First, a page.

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Fashion and Clothing

Is Slow Fashion More Sustainable?


Slow fashion is all about enjoying your clothing for as long as possible. It’s an idea that some people are still skeptical of, but I think it’s a great way to make sure that you don’t buy something just because it’s on sale or you need new clothes right now. In fact, I believe that slow fashion is a great approach to shopping more sustainably! Here are some things to consider when investing into slow fashion:

Consider the clothing’s care instructions

  • Consider the clothing’s care instructions.

  • Natural fibers are usually more durable and require less maintenance than synthetic fibers, but some of them can still be pretty delicate. Wool, for example, is very soft and was originally used primarily for garments worn next to skin; however, it can now be found in everything from socks to sweaters because men found it useful for its warmth in cooler climates. Cotton is another example—it’s hardier than silk or wool but is also sensitive to heat (and fire). Silk has always been one of the most expensive natural fibers used in clothing because silkworms produce only about 100 yards of silk per year compared with as much as 1,000 yards for cotton or over 10,000 yards for wool!

How does the item make you feel?

Of course, there are more factors to consider than just the materials and production process when choosing how you will wear your clothes. As with any product, good design is important. The garment should fit well and look good on you—and it should make you feel good about yourself!

If a piece of clothing feels comfortable, it’s likely going to get worn more often than not. If it doesn’t fit right or make you happy when wearing it, then why bother? There are many factors that go into what makes someone happy in their clothing choices: personal style preferences; cultural influences like trends or family expectations; even personality traits like extroversion (or introversion) can influence our decision-making process when shopping for clothes!

What is the brand saying about themselves?

The more you know about the brand, the more you can feel good about buying from them.

You should look at what they’re saying about themselves. Do they say that their supply chain is ethical? Are their workers treated well? How does their product make you feel? Do they share information about how sustainable it is and why?

If a brand says that they’re slow fashion, but then don’t follow through with those claims in any way, it’s not likely that it’s actually sustainable.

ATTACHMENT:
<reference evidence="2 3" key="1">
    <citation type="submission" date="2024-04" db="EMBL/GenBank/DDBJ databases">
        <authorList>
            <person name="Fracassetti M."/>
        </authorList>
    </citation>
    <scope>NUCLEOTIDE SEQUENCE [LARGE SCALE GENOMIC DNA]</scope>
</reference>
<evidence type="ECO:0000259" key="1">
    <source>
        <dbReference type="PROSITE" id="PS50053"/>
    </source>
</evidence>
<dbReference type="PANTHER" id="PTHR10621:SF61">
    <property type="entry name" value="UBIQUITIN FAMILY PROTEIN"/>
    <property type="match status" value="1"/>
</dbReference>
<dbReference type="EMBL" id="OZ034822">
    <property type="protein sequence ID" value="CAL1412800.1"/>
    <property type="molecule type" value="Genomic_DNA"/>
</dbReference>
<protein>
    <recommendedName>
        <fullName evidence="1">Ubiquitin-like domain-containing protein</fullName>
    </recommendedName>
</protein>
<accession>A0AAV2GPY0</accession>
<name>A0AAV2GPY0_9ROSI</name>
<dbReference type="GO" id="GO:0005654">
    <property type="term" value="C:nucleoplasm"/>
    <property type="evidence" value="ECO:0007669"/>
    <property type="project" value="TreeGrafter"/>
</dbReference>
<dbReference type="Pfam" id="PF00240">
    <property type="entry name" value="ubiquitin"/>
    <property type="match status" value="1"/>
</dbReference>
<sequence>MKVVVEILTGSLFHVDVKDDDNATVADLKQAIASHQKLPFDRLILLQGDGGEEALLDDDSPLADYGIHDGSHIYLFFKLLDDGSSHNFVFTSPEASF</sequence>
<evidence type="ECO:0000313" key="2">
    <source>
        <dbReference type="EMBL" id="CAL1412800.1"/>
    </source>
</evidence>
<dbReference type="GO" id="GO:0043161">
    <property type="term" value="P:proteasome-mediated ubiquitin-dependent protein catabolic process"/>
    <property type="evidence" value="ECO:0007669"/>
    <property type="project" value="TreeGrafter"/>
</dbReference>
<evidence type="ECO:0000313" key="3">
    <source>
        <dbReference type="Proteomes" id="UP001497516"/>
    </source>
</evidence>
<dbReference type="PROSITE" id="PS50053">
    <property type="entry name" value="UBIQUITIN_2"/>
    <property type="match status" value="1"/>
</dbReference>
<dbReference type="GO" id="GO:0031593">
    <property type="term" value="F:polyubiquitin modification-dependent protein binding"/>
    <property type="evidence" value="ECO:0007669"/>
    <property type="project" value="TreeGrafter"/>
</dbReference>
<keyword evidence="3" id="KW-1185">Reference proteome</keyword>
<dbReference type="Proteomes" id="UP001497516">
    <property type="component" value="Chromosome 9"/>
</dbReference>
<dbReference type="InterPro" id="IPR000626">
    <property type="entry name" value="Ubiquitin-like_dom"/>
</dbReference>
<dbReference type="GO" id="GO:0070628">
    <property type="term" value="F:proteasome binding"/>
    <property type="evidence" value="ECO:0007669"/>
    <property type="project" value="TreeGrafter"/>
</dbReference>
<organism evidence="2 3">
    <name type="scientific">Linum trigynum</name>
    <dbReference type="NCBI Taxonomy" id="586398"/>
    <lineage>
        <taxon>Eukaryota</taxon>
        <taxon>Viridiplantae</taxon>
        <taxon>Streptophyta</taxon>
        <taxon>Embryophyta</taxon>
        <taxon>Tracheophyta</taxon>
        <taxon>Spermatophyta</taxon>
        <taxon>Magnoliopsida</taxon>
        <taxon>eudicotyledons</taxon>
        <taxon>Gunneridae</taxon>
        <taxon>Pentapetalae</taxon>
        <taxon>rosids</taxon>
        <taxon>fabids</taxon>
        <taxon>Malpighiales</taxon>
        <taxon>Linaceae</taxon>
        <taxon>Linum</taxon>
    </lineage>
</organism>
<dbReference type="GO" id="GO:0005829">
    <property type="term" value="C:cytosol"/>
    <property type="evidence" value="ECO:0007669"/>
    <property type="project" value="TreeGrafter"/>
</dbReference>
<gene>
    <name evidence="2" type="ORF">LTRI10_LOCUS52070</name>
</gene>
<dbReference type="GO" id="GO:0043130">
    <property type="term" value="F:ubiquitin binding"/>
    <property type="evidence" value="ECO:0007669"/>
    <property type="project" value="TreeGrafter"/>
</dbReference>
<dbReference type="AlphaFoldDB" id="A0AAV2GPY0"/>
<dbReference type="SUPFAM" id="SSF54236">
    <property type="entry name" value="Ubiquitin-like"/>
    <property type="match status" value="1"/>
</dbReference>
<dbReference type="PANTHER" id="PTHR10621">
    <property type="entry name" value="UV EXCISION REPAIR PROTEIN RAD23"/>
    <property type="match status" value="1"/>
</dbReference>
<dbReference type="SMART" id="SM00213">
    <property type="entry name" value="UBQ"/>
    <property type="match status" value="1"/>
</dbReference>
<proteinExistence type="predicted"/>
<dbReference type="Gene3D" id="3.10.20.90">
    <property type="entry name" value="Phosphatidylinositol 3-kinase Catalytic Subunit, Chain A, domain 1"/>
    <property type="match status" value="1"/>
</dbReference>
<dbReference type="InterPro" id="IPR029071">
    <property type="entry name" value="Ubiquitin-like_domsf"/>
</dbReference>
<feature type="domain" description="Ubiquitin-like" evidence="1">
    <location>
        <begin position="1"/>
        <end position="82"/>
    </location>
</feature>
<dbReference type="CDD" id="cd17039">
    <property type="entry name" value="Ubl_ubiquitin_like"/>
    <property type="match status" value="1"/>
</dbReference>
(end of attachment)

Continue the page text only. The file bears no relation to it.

What fibers are being used?

How is the fabric made?

The most sustainable fabrics are natural fibers, such as cotton and linen. They use less energy to produce, and they’re often made from renewable resources like plants. Synthetic fabrics—like polyester and nylon—are made from petroleum products, which is a non-renewable resource. As you can imagine, this adds up to a lot of carbon emissions!

So why do we keep buying them? If you look at the labels on your clothing items right now (don’t worry about being too specific), chances are good that you’ll find some variation of these words: “X% nylon.” It’s incredibly practical for clothing manufacturers because it strengthens clothes so that they can last much longer than those made from traditionally woven cotton or wool fabrics (which would wear out after a few years). That being said, these synthetic blends that a lot of fabrics nowadays are made from are not sustainable in the sense that they shed micro plastics and are nearly impossible to recycle at the end of the garments life cycle. That’s why it’s always better to opt for well-made clothes that last a long time and use natural fabrics such as cotton or wool.

Is the garment made locally?

Let’s start with the basic idea: local production is more sustainable because it means less transportation and waste. It takes fewer resources to make a product in your town than it does to get that same product from across the globe. Additionally, if you live in New York and buy a dress from a factory in China, there will be no jobs for other people in your community who could’ve worked on that garment instead.

Even if you don’t live near an environmentally friendly factory yourself, there are still many benefits of purchasing locally made clothing over imported clothing—including supporting local economies and creating jobs within those communities.

Slow fashion is more sustainable because you can enjoy your purchase for longer.

Slow fashion allows you to enjoy your clothes for longer. You can repair them yourself, or send them to a professional. You can share them with friends and family. If you don’t want the item anymore, then you’ll be able to sell it on or even make it into something else!


There are a lot of factors to consider when evaluating whether or not slow fashion is sustainable fashion. However, the key takeaway here is that if you want something that’s going to last longer, it’s worth buying it in the first place. And if you don’t like what you bought? Well, at least you had fun while it lasted!